Simulating an object as complex as the ASTOVL, however, is a difficult challenge. The problem is the analytical model must include the entire aircraft exterior and at the same time capture many small details in order to achieve an accurate simulation. Conventional CFD preprocessors are not suited to the task. Meshing the entire aircraft is not difficult but maintaining the level of detail required to define such complex areas as the engine inlets would require a model with an enormous number of grid points. Such a model couldn't be solved in a reasonable period of time, even on the Cray C90 computers at NASA Ames Research Center that Northrop Grumman engineers have available.

But, Northrop Grumman engineers were aware of a preprocessor, Gridgen from Pointwise (http://www.pointwise.com), Bedford, Texas, that had been designed in cooperation with NASA for modeling tasks of this magnitude. A key advantage of this software program is its ability to divide a structure into contiguous subdomains called blocks that make it possible to use a fine mesh where needed to capture details and a coarse mesh elsewhere in order to minimize computational time. Gridgen also provides a number of powerful tools that automate many of the more difficult aspects of the meshing such as the asymmetrical allocation of grid points and smoothing the mesh to eliminate negative volume cells. Northrop Grumman engineers run Gridgen on an R8000 Indigo II workstation from Silicon Graphics, Inc., Mountain View, California.

To produce the mesh, engineers start with an IGES file defining the plane's geometry with NASA IGES surfaces, surfaces that conform to the IGES subset defined by NASA. After reading these surfaces onto Gridgen, engineers then decomposed the geometry into about 30 blocks. They defined block boundaries around areas that require close mesh spacing because of high pressure or flow gradients. Areas requiring close mesh spacing include areas of geometric complexity, such as the engine inlet and auxiliary inlet guide vanes, as well as the boundary layer around the surface of the aircraft. They drew connectors on the geometry to define the edges of the block domains, grouped the connectors to form surfaces (domains) and finally grouped the surfaces to form volumes defining blocks. In cases where the grids did not adhere precisely to the domains, the engineers used a Gridgen feature that automatically projects a grid onto the geometry.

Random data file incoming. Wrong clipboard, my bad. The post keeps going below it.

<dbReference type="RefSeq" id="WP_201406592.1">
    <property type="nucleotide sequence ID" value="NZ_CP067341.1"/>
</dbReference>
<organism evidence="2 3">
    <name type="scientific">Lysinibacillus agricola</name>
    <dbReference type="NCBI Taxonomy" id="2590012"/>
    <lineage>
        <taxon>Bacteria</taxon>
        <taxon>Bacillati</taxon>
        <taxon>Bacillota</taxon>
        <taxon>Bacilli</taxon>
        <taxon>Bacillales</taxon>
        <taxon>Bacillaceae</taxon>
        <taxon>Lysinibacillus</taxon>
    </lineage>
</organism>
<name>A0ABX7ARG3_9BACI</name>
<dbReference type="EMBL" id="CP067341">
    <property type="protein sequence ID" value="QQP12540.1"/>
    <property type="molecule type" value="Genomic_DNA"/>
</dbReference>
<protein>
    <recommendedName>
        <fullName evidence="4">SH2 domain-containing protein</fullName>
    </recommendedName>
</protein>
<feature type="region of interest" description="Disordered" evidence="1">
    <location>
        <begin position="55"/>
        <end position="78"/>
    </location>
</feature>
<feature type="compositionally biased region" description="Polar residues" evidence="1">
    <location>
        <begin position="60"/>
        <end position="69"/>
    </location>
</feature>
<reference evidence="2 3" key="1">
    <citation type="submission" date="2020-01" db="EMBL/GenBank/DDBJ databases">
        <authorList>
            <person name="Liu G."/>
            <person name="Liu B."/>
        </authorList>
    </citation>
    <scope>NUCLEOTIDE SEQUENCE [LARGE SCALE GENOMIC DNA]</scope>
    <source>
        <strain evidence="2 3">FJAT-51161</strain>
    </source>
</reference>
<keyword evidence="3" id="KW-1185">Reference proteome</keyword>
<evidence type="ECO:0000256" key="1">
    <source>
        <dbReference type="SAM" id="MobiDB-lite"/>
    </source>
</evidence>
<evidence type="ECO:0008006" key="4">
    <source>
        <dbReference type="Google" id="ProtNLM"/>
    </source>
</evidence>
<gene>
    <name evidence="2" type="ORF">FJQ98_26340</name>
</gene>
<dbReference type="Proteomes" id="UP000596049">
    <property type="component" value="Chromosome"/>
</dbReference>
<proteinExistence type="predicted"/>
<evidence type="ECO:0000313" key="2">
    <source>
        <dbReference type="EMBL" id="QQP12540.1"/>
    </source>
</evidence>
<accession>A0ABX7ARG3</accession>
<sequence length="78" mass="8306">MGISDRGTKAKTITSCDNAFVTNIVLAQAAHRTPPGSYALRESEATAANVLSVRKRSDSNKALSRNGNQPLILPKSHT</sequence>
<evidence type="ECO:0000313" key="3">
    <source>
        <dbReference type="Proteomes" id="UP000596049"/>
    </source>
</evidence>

The next step was distributing grid points along the connectors. Uneven spacing is desirable along most of these connectors. For example, fine spacing is usually needed at sharp and trailing edges of aerospace surfaces while the area in between can usually be quite coarse. Ideally, the mesh should start fine at the leading edge, then become continually finer. This type of mesh distribution is very tedious to produce by hand because of the need to define each grid point one by one on order to provide a smooth transition from a fine to coarse mesh. Instead, on this project engineers used a Gridgen feature that automatically distributes grid points along a connector based on any of a wide range of functions that can be specified by the user. In most cases, engineers used a hyperbolic tangent function to provide the spacing described above.

Top view of grid.
Top View of Grid

The irregularity of the ASTOVL geometry meant that the initial grid had areas of negative and zero volume that would have made it impossible to analyze. With a conventional grid generator, Northrop Grumman engineers would have been forced to modify the grid element by element to improve its quality, a process that would have taken months or even years. Fortunately, Gridgen provides an elliptic smoother that allowed the engineers to improve the quality of the mesh automatically applying elliptic partial differential equation methods. Engineers applied smoothness, clustering and orthogonality controls to improve the mesh. With each iteration of mesh improvement, the program provided a graphical display of negative and skewed volume cells. In only a few hours, they had produced an excellent quality mesh ready for analysis with Northrop Grumman's proprietary CFD solver.

The analysis took about 60 hours on a Cray C90 supercomputer. The results correlated very well with wind tunnel testing. Oil droplets placed on the floor of the wind tunnel were used to determine the flow streamlines at the ground plane. They matched up very well to the ground plane streamlines at the ground plane. They matched up very well to the ground plane streamlines produced as one of the results of the analysis. The most critical area, the stagnation zone where the two jets meet, was precisely predicted by the analysis. Confident in the accuracy of the model, engineers used the results to determine the amount of thrust required to achieve a safe vertical landing.